A group of theoreticians at the Physical Institute of Hiroshima University in Japan in the second half of the 1930s intensively developed a program for a unified field theory of a new type with the intention of combining gravitation and quantum theory. Members of the group were Yositaka Mimura, Tôyomon Hosokawa, Kakutarô Morinaga, Takasi Sibata, Toranosuke Iwatsuki, Hyôitirô Takeno, and also Kyosi Sakuma, M. Urabe, K. Itimaru. The research came to a deadly halt when the first atom bomb detonated over Hiroshima, with the hypo-center of the explosion lying 1.5 km away from the Research Institute for Theoretical Physics.66 After the second world war, some progress was made by the survivors. The theory became simplified and was summarized in two reports of the 1960s [427*, 428*].

In an introductory paper by Mimura, the new approach was termed “wave geometry” [425*]. His intention was to abandon the then accepted assumption that space-geometry underlying microscopic phenomena (like in elementary particle physics), be the same as used for macroscopic physics. Schrödinger had argued in this sense and was cited by Mimura [541]. Einstein’s original hope that space-time must not exist in the absence of matter, unfulfilled by general relativity, became revived on the level of “microscopic physics”: “[…] the microscopic space exists only when an elementary particle exists. In this sense, where there is no elementary particle, no ‘geometry’ exists” ([425*], p. 101). Also “[…] according to our new theory, geometry in microscopic space differs radically from that of macroscopic […]” ([425], p. 106).67 “wave geometry” must not be considered as one specific theory but rather as the attempt for a theory expressing the claimed equivalence of geometry and physics.

The physical system, “the space-time-matter” manifold, was to be seen as a (quantum mechanical) state ψ, a 4-component (Dirac) spinor; “distance” in microscopic space became defined as an eigenvalue of a linear distance operator. In order to find this operator, by following Dirac, a principle of linearization was applied:

ds ψ := γidxiψ, (140 )
with a 0 γi = hiγa where a hi is an arbitrary tetrad (with the tetrad index a = 1,2,3,4), and 0 γi denoting the Dirac matrices. If
γ(iγj) = gij (141 )
is demanded, i.e.,
a a Σah ihj = gij, (142 )
the eigenvalues of the distance operator are ∘ -----i--j ± gijdx dx. If Riemannian covariant differentiation is used, then
∇ γ := ∂γj-− { k}γ − Γ γ + Γ γ . (143 ) i j ∂xi ij k ij j i
Here, Γ denotes the spin connection. As the fundamental equation of the theory
∇i ψ = Σi ψ, (144 )
was written down where Σi is an as yet undetermined 4-vector with matrix entries. It was expected that (144*) describe the gravitational, electromagnetic and the matter field “in unified form not discriminating macroscopic and microscopic phenomena” ([427*], p. 11). In 1929, (140*) had also been suggested by Fock and Ivanenko [215], a paper mentioned briefly in Section 7.2 of Part I. As we have seen, at around the same year 1935, H. T. Flint had set up a similar unified theory as Mimura [206]. The theory of Mimura and Takeno was to be applied to the universe, to local irregularities (galaxies) in the universe and to the atom. Only the Einstein cosmos and de Sitter space-time were allowed as cosmological metrics. For the atom, a solution in a space-time with metric 2 2( 1 2 2 1 22) -R2- 3 2 02 ds = R (dx ) + sin x (dx ) + (x3)2 ((dx ) + (dx )) was obtained and a wave function “which can be identified with the Dirac level of the hydrogen atom if the arbitrary functions and constants in the equation are chosen suitably” ([427], p. 66). With a particular choice of Σi, (cf. [428*], Eq. 4.15 on p. 4) the fundamental equation for ψ was then determined to be the matrix equation:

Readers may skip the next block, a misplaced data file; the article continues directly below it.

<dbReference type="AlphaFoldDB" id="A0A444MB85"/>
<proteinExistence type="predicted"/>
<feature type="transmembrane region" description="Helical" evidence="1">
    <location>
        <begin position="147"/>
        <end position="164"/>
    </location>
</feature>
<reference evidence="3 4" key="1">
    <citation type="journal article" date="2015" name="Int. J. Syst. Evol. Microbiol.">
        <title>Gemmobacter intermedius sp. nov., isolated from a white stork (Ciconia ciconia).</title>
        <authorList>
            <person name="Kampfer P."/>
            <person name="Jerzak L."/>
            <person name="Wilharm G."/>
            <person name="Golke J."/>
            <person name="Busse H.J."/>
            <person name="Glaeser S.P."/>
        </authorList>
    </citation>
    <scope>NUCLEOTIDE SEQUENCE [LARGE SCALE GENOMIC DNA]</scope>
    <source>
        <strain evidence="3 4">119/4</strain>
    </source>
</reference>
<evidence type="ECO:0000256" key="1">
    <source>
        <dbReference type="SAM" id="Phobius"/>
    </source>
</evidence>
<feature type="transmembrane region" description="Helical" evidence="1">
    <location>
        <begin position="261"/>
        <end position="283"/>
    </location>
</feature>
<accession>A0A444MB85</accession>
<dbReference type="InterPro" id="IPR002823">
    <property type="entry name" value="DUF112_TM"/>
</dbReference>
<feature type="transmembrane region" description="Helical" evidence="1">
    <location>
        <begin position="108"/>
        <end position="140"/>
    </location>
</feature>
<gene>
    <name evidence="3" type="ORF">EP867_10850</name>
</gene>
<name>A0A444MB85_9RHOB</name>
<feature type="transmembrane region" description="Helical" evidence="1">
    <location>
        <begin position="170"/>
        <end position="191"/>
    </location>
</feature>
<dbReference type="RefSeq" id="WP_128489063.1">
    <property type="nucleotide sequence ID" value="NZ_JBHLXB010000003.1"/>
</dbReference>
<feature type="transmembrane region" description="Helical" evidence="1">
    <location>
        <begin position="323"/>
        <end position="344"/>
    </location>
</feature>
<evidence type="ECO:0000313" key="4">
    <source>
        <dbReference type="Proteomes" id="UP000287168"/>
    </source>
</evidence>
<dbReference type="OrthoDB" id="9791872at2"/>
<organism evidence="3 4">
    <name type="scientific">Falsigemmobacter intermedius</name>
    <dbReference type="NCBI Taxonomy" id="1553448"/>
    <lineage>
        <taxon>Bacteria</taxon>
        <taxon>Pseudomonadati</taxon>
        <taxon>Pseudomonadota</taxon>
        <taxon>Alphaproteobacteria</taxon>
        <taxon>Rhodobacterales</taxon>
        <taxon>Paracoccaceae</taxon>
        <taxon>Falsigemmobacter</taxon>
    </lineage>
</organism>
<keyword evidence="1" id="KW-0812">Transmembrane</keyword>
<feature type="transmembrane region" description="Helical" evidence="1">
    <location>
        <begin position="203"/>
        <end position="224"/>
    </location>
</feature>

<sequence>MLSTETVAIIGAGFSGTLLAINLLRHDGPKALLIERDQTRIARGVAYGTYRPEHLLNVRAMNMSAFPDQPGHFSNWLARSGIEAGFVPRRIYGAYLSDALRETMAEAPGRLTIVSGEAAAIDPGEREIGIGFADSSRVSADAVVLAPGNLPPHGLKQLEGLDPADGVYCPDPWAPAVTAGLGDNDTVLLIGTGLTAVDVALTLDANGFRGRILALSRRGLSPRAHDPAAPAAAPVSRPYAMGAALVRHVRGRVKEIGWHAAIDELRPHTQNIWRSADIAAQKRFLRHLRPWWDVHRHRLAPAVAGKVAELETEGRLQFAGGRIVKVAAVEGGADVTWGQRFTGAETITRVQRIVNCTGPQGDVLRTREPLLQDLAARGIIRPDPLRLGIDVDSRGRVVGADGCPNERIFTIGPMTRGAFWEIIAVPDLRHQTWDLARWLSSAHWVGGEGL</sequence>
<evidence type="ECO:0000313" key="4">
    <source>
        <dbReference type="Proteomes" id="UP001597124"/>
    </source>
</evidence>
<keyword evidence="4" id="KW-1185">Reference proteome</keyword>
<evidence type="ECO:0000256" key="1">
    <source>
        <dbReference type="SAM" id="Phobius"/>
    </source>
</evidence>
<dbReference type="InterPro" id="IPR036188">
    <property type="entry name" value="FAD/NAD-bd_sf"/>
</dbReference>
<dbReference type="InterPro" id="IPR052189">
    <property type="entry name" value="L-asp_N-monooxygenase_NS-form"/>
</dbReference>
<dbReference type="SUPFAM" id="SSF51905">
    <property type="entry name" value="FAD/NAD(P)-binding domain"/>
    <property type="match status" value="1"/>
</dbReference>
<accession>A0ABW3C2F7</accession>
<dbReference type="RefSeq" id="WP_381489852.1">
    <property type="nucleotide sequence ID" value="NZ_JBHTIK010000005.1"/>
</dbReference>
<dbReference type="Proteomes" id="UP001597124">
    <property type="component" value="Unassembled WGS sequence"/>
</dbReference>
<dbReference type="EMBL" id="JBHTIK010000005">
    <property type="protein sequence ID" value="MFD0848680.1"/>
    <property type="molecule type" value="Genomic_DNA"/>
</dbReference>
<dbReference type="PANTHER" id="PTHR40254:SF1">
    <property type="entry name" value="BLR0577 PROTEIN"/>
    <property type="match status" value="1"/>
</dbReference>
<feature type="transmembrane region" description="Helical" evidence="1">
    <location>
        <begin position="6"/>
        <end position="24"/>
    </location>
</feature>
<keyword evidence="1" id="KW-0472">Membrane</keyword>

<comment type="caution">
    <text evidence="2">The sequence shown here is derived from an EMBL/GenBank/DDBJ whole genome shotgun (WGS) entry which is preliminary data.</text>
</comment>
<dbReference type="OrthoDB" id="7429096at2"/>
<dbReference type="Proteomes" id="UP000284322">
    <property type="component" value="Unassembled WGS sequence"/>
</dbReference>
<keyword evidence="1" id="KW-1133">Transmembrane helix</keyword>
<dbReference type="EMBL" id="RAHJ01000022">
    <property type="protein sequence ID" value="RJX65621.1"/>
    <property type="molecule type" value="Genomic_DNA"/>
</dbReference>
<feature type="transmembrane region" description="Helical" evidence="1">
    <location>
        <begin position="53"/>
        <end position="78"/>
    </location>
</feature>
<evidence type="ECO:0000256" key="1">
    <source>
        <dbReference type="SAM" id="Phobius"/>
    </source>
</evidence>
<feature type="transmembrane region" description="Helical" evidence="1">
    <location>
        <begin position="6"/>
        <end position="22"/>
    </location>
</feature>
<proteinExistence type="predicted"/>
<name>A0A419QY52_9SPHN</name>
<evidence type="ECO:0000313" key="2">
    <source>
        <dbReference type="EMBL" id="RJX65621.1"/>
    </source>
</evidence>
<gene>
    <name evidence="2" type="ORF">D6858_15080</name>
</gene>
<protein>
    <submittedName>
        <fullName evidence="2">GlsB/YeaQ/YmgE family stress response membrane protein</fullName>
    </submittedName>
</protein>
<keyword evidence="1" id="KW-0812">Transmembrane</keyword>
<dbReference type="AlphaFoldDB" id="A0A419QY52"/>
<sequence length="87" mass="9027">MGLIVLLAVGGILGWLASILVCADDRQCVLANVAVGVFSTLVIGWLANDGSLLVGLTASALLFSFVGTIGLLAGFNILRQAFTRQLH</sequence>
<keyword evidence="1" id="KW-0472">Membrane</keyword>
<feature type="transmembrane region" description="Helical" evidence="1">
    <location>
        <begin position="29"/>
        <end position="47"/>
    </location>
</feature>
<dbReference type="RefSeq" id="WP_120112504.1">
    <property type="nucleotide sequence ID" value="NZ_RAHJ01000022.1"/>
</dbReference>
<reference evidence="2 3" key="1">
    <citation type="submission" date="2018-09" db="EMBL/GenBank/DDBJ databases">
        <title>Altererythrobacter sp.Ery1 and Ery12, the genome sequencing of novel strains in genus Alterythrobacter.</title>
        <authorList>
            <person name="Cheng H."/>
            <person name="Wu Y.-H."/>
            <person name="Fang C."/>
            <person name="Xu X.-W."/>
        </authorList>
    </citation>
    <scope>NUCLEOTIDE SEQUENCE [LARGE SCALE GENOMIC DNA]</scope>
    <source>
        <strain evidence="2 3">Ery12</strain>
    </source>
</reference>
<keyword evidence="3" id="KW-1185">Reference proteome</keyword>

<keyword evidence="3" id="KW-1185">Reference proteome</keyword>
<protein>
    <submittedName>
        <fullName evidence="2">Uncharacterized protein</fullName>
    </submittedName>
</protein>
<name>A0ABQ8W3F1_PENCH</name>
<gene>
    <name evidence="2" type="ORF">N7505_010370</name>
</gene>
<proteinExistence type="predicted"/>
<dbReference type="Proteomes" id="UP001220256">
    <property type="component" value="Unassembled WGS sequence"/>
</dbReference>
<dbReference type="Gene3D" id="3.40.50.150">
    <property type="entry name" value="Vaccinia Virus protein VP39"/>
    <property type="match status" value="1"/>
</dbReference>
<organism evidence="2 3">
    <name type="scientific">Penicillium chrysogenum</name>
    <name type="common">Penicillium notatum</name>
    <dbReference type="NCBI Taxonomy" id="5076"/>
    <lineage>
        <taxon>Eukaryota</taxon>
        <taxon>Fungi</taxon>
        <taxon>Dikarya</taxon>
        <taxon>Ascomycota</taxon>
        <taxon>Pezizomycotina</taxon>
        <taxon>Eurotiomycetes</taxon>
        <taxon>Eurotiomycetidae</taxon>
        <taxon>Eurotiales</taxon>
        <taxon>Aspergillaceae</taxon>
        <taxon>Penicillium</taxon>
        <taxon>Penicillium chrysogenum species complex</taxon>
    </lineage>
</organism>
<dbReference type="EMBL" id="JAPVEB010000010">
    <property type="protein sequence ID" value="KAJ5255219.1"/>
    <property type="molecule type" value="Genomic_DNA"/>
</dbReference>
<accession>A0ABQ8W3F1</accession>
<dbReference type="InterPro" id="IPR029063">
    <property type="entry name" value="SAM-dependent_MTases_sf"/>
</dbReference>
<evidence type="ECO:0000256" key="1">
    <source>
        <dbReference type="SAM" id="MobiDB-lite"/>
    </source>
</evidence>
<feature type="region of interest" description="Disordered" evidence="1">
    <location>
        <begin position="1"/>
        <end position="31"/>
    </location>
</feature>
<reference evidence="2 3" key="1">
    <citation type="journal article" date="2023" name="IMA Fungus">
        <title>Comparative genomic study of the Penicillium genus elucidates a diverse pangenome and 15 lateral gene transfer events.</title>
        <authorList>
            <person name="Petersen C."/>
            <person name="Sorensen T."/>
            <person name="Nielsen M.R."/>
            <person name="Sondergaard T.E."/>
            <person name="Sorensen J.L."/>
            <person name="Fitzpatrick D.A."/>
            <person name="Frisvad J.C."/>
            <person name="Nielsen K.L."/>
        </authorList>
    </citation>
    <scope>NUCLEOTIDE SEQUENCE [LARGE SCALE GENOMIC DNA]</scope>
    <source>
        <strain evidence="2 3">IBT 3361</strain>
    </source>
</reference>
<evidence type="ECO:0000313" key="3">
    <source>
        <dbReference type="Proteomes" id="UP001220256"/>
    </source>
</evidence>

(∂ − Γ )ψ = (T5γ − L I )ψ, (145 ) i i i 5 i
with Γ i := 14[hsr∂ihrt − {sti}g]γtγs. T 5i and Li are arbitrary vectors. In [428*], a second fundamental equation was added:
γi(∂i − Γ i)ψ = μψ (146 )
with a scalar μ. For complete integrability of (145*), the Riemannian curvature tensor i K klm must vanish. Equation (145*) reduces to ∂iψ = 0,gij = ηij with the solution ψa = const., (a = 0,1,...,3). This being too restrictive, (145*) was weakened to (∂i − Γ i)ψ = 0 for either ψ0 = ψ3 = 0 or ψ1 = ψ2 = 0 with the integrability conditions √g- rs 2 𝜖lmrsK ij = ±Kijlm, respectively. T. Sibata gave a solution of this equation expressing self-duality for weak fields [576]. He also set out to show that Born–Infeld theory follows from his approach to wave geometry in the case of vacuum electrodynamics [577]. In this paper, the condition of complete integrability for his version of (144*) read as g 𝜖lmrs𝜖ijpqKpqrs = ±Kijlm 4.

In 1938, T. Hosokawa even had extended wave geometry to Finsler geometry and applied to Milne’s cosmological principle [287*].

With its results obtained until 1945, wave geometry could not compete with quantum field theory. After the war, the vague hope was expressed that in a “supermicroscopic” space-time, elementary particle theory could be developed and that “the problem of internal space’ of elementary particles may be interwoven with some ‘hidden’ relations to the structure of space-time.”([428*], p. 41.) Clearly, the algebra of γ-matrices which is all what is behind the distance operator, was an insufficient substitute for the algebra of non-commuting observables in quantum field theory.